YELLOW EYE MULLET
In South Australia, where the end of the Murray and Darling River systems converge, lies the Coorong National Park and adjacent lakes. This is a world famous wetlands of international significance, home to millions of migratory birds and freshwater and saltwater fish. It is one of Australia’s most unique and beautiful wilderness areas. Our endorsed Yellow Eye Mullet (YEM) is wild caught here.
An individual YEM is an unremarkable 20-40cm fish. But YEM’s collective behaviour is spectacular as they swarm in huge numbers, creating vast formations and attracting predators from the sky and water. Coorong fishers report citing a YEM schooling wall of up to 4km long
One fish can spawn as many as 680,000 tiny free-floating eggs, most of which are female. They live up to 7 years, but their prolific breeding makes YEM a more sustainable choice.
YEM is the most common mullet in South Australia, and is an important food source for aquatic predators and humans alike.
The Coorong fishery uses low impact fishing methods and has an ecosystem based focus. The fishery was recognised nationally and internationally for it’s world first Environmental Management Plan in 1998.
50 metre Gill nets hangs vertically in the water and fish swim into the nets. This is a passive fishing device without the use of bait or attractants. It requires skill, experience and understanding of the water conditions, weather, wind, fish personality and movements, seasons and moon phases. It is an entirely manual harvest, with no mechanical devices or chance for machine error.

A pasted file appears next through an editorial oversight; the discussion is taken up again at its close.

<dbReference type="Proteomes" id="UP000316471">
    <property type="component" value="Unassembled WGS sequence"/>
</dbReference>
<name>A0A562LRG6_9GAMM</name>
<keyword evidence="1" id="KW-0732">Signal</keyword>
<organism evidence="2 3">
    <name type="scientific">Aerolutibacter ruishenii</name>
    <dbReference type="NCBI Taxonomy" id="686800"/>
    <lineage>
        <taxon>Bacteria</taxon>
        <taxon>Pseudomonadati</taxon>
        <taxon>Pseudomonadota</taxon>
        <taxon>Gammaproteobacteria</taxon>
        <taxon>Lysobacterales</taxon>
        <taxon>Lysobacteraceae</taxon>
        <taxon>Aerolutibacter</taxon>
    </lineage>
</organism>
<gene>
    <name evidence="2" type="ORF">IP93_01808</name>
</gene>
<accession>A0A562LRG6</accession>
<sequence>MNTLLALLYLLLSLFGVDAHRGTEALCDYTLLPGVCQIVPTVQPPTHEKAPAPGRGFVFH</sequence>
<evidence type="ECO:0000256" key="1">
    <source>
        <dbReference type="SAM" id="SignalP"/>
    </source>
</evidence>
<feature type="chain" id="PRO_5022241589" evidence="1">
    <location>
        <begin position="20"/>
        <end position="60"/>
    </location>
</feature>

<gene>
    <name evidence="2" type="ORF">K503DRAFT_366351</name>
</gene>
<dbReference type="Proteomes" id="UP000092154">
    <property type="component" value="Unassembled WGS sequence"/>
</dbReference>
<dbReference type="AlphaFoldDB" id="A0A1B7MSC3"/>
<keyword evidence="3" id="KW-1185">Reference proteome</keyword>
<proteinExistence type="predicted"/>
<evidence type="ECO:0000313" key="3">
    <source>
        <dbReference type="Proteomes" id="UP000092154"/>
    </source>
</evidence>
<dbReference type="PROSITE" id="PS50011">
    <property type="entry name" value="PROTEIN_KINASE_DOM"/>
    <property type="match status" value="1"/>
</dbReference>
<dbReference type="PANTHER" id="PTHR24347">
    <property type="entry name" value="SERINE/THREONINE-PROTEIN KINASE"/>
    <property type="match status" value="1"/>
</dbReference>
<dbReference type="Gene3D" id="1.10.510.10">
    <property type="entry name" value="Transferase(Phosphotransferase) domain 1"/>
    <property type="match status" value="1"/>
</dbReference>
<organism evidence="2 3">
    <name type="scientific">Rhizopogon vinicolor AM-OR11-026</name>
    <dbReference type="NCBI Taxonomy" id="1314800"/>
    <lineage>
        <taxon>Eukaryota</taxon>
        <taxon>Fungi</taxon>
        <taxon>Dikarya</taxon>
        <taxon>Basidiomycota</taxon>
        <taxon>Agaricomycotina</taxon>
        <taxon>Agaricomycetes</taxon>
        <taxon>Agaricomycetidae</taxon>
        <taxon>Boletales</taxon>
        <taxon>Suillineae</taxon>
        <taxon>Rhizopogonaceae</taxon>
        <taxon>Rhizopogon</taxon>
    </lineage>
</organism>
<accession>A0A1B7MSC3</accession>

Adding to the challenges, seals are increasingly poaching the mullet caught in the nets, leaving half eaten fish in the nest and destroying nets.
Harvested with care and iced immediately ensures fish are rendered unconscious in seconds. This reduces resistance, lactic acid and maintains glucose in the flesh. This enhances the fish’s delicate texture and sweet flavour, as well as contributing to a longer shelf life.
The water in the Coorong can up to 3 times as salty as the ocean, and has a weed-based sediment rather than rock base, both of which contribute to a really tasty fish.
Strong distinctive flavour. Mullets have a seasonally high oil content and are high in healthy omega 3 fatty acids. It is higher during their migration from April and May, leading up to spawning. The caviar is very precious and much sought after.
Much to the surprise of fishermen, chef and crew we tested sashimi mullet and found it tastes remarkably like delicate flesh oyster.